Our Constitution makes the President the commander in chief, yet gives Congress the ability to declare war. By giving a role to each branch, it clearly considers the use of force to be a shared decision.
In his speech last week outlining his plans to use military force against the jihadists of the Islamic State, President Obama gave Congress only passing mention. “I have the authority to address the threat from ISIL,” he said. “But I believe we are strongest as a nation when the president and Congress work together.”
He’s right, of course. But that’s not the half of it.
We live in troubled times, and over the last decade or two our military has been deeply involved somewhere in the world: Afghanistan, Iraq, Pakistan, Yemen, Libya, Syria... It’s a long list that will only grow longer as we’re called upon to use force in the future.
Our process for deciding to use force, however, hasn’t caught up with these dangerous times. It has been decades since Congress asserted any meaningful role — pretty much everyone in the country, including most members of Congress, consider military intervention to be the President’s prerogative. Congress has been far too deferential: its members prefer to avoid a potentially difficult political vote, let the President take the lead, and then criticize him if he was wrong.
At the moment, much of the debate in the press and in Washington about the President’s intentions revolves around the legal justifications, which I find slightly amusing. The fact is that presidents always find the legal authority to take whatever action they believe is in the country’s best interest, and they have plenty of cards in their deck: self-defense, national security, protecting Americans, and their constitutional role as commander in chief.
Indeed, there are occasions when the President must act alone. If we’ve been attacked or hostilities are imminent or some emergency presents itself for which force is the only response, we’d expect the President to respond effectively.
But there are powerful political reasons for making the decision to use force abroad a joint one with Congress in all but emergencies.
When our nation must deal with controversial, complicated questions, there is great value to making the President articulate his analysis of the situation and the reasons for his decisions, and to test that thinking beyond close advisors who naturally tend to support him. The best place to do so is in Congress, where fresh eyes and an independent point of view will produce tough questions. Invariably, the result is a refined White House policy and a better understanding of it by the American people.
This is unequivocally what Americans want. Even now, as a large majority of Americans support military action against ISIS, they also want Congress to weigh in, with more than 70 percent in a recent CNN poll believing President Obama should seek Congress’s backing for military strikes.
This may be because Americans understand innately that military action supported by both the President and Congress carries more legitimacy at home and more conviction abroad. Internal debate on foreign policy unsettles our allies, who begin to doubt the sustainability of our chosen course. The U.S. is in a far stronger position before the world if it is clear that the branches of government are unified and that we are speaking with one voice as a nation.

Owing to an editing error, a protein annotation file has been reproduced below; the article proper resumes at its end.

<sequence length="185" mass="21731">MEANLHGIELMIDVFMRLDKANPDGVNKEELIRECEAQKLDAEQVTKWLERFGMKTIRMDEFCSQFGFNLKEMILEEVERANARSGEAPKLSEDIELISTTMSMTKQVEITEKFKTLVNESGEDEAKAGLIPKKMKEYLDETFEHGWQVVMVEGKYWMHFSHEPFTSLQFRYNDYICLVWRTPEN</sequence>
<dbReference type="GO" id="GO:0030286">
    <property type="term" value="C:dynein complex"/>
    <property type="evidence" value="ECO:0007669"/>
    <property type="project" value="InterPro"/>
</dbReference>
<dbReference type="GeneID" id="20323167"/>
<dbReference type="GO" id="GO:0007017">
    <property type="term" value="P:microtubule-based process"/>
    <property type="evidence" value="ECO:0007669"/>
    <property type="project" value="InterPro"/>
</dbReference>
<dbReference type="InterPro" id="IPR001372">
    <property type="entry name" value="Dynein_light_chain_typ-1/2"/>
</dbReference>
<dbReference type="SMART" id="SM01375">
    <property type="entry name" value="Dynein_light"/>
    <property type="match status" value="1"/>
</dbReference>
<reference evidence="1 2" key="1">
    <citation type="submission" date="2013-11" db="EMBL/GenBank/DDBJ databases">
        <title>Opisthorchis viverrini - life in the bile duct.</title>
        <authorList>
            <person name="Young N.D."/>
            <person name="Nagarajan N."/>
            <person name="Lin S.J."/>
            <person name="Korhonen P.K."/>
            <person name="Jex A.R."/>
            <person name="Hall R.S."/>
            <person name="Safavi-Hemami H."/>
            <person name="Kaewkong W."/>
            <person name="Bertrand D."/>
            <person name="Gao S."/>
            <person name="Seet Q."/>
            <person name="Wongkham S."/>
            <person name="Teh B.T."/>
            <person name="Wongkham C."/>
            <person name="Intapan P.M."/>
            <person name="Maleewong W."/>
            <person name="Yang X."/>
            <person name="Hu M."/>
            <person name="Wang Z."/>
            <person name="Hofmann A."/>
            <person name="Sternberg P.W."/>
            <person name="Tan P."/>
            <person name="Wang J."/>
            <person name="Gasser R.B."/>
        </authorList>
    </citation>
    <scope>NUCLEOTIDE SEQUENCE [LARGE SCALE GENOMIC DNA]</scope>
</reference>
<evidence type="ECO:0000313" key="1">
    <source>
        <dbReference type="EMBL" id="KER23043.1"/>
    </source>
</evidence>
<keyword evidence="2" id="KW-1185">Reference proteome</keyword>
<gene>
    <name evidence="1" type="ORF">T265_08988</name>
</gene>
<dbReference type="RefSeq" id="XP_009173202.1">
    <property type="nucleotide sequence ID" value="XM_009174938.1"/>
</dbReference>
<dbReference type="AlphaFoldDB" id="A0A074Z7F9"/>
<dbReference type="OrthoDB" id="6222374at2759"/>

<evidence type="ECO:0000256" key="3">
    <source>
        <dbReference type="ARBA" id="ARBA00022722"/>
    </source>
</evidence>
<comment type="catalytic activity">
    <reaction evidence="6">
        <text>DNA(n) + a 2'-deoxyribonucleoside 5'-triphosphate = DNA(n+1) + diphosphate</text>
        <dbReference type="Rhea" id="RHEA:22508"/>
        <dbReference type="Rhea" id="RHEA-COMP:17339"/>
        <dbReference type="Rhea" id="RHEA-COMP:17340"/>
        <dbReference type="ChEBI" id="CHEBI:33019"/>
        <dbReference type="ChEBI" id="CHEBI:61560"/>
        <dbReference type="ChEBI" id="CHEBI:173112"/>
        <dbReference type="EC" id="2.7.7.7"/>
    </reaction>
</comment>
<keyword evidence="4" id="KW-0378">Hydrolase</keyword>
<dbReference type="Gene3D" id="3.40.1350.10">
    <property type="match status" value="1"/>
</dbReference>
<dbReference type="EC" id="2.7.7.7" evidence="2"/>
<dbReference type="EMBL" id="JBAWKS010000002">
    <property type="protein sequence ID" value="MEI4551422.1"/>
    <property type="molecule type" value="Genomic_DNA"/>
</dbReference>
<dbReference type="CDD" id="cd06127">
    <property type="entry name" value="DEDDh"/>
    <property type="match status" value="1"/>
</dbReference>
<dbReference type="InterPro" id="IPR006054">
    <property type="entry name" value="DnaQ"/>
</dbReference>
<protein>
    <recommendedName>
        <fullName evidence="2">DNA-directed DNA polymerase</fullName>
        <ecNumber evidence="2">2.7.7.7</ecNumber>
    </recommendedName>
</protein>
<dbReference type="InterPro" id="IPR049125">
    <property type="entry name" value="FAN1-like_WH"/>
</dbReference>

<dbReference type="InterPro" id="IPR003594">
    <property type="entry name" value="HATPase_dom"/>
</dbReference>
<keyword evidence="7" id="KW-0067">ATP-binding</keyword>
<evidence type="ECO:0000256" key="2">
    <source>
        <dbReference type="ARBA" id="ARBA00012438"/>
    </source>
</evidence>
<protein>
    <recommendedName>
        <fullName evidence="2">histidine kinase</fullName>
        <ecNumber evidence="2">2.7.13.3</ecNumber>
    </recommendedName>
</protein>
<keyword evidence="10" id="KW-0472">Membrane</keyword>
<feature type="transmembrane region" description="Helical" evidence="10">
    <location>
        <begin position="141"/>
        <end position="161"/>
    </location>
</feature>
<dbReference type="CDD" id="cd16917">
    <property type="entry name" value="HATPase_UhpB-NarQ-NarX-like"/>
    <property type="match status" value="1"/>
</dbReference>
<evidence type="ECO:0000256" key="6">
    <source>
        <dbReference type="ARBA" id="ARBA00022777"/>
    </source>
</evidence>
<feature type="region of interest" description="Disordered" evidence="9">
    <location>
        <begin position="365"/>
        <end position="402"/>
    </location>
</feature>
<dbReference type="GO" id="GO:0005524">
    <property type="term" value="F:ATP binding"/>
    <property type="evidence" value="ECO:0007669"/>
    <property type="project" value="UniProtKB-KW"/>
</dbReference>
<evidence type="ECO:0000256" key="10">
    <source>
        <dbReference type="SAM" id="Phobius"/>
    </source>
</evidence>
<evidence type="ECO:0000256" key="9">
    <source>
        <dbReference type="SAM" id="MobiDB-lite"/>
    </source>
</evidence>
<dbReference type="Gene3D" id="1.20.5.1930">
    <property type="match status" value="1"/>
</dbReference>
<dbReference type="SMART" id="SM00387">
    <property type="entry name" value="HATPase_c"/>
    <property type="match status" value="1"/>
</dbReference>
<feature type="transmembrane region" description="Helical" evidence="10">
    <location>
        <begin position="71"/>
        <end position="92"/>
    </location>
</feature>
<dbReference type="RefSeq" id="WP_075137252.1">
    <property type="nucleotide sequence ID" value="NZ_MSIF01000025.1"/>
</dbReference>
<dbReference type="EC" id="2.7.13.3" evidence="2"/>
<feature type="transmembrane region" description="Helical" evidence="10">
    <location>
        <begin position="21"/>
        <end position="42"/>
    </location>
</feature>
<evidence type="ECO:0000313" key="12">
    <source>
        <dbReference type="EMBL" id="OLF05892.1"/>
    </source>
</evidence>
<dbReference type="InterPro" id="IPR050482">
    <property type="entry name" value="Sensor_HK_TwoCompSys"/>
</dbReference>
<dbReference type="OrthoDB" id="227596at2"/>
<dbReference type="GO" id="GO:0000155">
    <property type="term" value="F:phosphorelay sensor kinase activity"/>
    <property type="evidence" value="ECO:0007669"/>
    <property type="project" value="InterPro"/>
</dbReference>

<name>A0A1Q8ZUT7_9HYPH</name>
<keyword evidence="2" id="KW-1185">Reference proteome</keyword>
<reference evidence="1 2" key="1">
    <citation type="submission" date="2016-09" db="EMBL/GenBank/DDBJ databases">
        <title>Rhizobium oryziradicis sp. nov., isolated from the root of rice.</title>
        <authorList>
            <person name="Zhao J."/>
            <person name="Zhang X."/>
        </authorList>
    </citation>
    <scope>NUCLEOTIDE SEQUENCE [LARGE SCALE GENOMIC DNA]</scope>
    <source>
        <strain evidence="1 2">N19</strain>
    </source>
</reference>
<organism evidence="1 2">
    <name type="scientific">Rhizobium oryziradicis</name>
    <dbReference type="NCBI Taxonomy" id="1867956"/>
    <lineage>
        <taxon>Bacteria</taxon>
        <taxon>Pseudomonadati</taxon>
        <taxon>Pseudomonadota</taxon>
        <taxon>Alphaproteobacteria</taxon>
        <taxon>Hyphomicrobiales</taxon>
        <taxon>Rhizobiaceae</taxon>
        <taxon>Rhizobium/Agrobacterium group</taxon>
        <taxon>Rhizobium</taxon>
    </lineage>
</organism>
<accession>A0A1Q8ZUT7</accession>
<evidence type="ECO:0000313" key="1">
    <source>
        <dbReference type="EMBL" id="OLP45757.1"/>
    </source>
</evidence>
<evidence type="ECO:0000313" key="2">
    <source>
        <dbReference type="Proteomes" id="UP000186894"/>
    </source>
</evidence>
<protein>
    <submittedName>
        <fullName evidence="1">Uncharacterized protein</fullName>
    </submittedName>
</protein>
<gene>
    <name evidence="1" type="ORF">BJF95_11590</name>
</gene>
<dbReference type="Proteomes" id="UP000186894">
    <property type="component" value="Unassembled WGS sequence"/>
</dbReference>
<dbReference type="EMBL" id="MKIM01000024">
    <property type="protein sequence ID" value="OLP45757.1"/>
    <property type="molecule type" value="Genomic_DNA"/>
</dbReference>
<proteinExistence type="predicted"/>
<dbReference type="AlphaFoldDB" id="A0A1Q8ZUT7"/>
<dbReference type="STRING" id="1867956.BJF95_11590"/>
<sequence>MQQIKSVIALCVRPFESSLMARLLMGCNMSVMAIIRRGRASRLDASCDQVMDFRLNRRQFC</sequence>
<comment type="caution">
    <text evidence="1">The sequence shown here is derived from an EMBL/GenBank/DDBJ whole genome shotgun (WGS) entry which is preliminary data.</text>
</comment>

Though my chief concern is with the politics of authorizing force, there is one legal argument I find paramount. It is common wisdom that our Constitution is ambiguous on this subject, since it makes the President the commander in chief, yet gives Congress the ability to declare war. In a sense, though, the Constitution’s message is anything but ambiguous: by giving a role to each branch, it clearly considers the use of force to be a shared decision.
This imposes a responsibility on Congress. Our system is built on the notion that Congress cannot be a bystander when it comes to the grave decision to use our military abroad. It, too, needs to take ownership of decisions to use force, for the good of the American people’s understanding and acceptance of the issues at stake, and for the benefit of the nation’s profile abroad.
But Congress needs to assert this role, not hide behind the expediency of letting someone else make the decision. And the President should embrace it.
Lee Hamilton is Director of the Center on Congress at Indiana University. He was a member of the U.S. House of Representatives for 34 years.
For a photo of Hamilton, click here.
For information about our educational resources and programs, explore our website. Go to Facebook to share your thoughts about Congress, civic education, and the citizen’s role in representative democracy. “Like” us on Facebook at “Center on Congress at Indiana University.”
The Center on Representative Government is a center of the Office of the Provost at Indiana University Bloomington
The Center on Representative Government | 201 N. Indiana Avenue, Bloomington, IN 47408 | 812-856-4706 | firstname.lastname@example.org Copyright © 2017 The Trustees of Indiana University | Copyright Complaints | Accessibility Help